Francois Villon in a well-known poem says that we will all end up in un tas pêle-mêle – thrown together in an ignominious and undistinguished pile; that no matter how ceremonious our lives may have been, at the beginning and at the end we are uniquely and incontrovertibly the same.  In the late Middle Ages when Villon wrote, this sense of finality was the very reason for faith and religious purpose.  Shakespeare’s kings often thought about the transient nature of kingship and life itself.  Existentialists pondered the meaningless of life and the trap of the endless cycle of being and non-being.   In principle, this dust-to-dust philosophy fostered a respect for others who would be thrown with us in the same pile.  It was a philosophy which governed our spiritual and secular life.

Now, says Lepore, our view of life’s trajectory is linear. Although we may understand in principle that we are all mortal, the goal of life is not to accept the fact and derive from it a religious solace or secular equality, but to fight to extend it.  Through our secular savior, science, the goal of life eternal may in fact be possible.  Why should we not be able to change our DNA such that death itself, like some unwanted gene, can be eliminated?

Linear expectations give us a very different perspective on living.  There should be no time for Villon’s or Richard II’s unproductive reflections on life or the meaning of celebrity; for we should be filling every second with doing, achieving, accomplishing.  A life worth living is a life that has been fully lived, period.

One aspect of Lepore’s belief that we have moved from a circular to a linear world is that she shares the British philosopher John Gray’s view that our obsession with the preservation of life at all costs is distinctively modern. The Darwinian revolution established that human beings are animals much like other animals, “gene machines” in Richard Dawkins’s phrase, and the urge to “defeat death” and turn ourselves into perpetual motion machines became overwhelming. There is plainly something to this view, if only because we are less helpless in the face of disease than our forebears were.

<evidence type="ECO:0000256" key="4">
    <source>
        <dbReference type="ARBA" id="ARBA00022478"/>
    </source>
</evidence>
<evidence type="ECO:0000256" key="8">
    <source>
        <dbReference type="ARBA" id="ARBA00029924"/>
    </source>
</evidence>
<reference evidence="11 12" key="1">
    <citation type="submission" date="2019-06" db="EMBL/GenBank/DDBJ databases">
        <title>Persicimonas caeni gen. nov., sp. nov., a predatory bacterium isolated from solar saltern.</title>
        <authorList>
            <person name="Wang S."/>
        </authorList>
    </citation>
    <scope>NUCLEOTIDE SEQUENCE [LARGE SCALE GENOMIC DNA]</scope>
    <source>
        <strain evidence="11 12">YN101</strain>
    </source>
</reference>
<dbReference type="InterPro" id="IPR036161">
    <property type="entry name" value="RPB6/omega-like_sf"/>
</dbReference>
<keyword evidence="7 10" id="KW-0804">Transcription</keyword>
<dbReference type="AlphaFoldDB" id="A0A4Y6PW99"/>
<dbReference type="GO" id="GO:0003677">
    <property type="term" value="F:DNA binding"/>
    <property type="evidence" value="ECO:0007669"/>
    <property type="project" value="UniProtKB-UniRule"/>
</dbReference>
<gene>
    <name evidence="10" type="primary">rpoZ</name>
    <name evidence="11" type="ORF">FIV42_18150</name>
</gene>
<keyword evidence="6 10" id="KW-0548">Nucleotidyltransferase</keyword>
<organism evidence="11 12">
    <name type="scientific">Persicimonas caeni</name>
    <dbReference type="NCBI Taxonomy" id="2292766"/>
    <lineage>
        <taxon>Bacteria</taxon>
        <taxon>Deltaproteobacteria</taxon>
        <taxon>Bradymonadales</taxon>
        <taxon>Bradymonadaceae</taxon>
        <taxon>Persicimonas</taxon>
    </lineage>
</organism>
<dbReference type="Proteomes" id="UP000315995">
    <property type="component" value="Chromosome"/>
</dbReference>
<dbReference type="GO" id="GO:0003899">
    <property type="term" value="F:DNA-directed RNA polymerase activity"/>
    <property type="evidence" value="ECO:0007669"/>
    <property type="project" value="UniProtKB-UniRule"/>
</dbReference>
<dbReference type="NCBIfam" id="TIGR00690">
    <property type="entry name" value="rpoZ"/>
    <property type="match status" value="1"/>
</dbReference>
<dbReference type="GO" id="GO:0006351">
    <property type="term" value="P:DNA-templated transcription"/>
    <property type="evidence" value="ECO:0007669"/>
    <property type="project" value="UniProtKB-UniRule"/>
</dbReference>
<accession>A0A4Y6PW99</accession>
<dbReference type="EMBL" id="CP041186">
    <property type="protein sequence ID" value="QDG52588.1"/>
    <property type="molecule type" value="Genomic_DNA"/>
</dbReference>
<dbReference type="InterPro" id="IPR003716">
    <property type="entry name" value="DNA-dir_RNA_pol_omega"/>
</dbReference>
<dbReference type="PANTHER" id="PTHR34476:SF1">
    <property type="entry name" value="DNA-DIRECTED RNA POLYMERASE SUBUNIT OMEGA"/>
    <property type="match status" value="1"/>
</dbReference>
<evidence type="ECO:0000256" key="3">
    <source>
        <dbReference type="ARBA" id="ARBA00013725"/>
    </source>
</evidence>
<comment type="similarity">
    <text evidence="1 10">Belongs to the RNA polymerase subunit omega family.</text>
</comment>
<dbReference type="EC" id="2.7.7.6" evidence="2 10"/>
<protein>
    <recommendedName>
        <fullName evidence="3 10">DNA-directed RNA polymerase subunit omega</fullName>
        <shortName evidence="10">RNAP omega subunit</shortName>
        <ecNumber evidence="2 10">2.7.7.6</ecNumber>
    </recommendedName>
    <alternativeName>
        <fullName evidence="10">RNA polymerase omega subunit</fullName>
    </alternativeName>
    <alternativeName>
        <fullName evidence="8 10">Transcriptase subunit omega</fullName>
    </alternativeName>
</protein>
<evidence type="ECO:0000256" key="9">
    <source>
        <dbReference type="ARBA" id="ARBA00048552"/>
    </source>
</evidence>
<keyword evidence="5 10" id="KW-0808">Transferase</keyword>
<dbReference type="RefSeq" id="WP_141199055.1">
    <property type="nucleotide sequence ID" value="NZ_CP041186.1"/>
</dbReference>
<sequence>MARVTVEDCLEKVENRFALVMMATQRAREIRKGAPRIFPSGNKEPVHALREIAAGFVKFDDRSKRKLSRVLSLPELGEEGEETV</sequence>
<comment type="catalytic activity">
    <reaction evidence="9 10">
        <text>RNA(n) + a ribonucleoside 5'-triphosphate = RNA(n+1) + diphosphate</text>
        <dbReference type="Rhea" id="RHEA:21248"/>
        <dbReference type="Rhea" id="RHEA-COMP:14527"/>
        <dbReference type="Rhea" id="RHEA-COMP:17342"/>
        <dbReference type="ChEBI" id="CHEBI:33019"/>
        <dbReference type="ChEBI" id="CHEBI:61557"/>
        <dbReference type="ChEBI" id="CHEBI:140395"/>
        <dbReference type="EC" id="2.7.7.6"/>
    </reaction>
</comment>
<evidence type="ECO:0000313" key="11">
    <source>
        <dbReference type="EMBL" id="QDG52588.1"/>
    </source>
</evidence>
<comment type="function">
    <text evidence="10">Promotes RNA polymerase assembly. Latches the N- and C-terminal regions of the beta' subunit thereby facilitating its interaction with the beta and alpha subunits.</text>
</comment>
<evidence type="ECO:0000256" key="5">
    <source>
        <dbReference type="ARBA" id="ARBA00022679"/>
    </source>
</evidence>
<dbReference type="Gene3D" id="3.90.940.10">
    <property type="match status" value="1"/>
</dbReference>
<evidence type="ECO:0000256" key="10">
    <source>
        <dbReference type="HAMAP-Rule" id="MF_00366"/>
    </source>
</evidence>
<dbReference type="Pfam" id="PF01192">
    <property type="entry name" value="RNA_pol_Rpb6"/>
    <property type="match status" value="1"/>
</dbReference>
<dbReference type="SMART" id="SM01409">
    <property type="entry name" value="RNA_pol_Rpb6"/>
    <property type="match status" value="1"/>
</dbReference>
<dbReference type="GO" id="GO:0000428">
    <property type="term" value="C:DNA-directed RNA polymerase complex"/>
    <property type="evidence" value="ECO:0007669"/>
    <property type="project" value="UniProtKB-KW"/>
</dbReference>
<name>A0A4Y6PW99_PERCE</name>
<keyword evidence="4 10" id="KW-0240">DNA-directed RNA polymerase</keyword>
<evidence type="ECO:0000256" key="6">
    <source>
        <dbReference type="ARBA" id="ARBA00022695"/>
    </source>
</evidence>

Lepore is fascinated with Americans’ desire to cheat or beat death, and the wacky ways we explore to do so:

In 2009 Lepore  went to interview Robert Ettinger, the enthusiast for cryonic immortality.  Ettinger in the Michigan warehouse where the deep-frozen bodies of his mother, his two wives, and ninety-two other “patients” waited in sure hope of eternal life stored head downward in vats of liquid nitrogen.

Faced with the question whether he really wants to be revived in the company of the elderly and infirm folk he has deep-frozen—along with several dozen pets—he reverts to the fantasies of traditional religion. It won’t be these bodies that will experience the resurrection but bodies transformed by the science of the future into something “young and strong and tireless.”

We all hedge our bets.  We may believe in the possibility of an earthly immortality, but pray to God that he take us if and when we die.  Another great American trait – negotiation.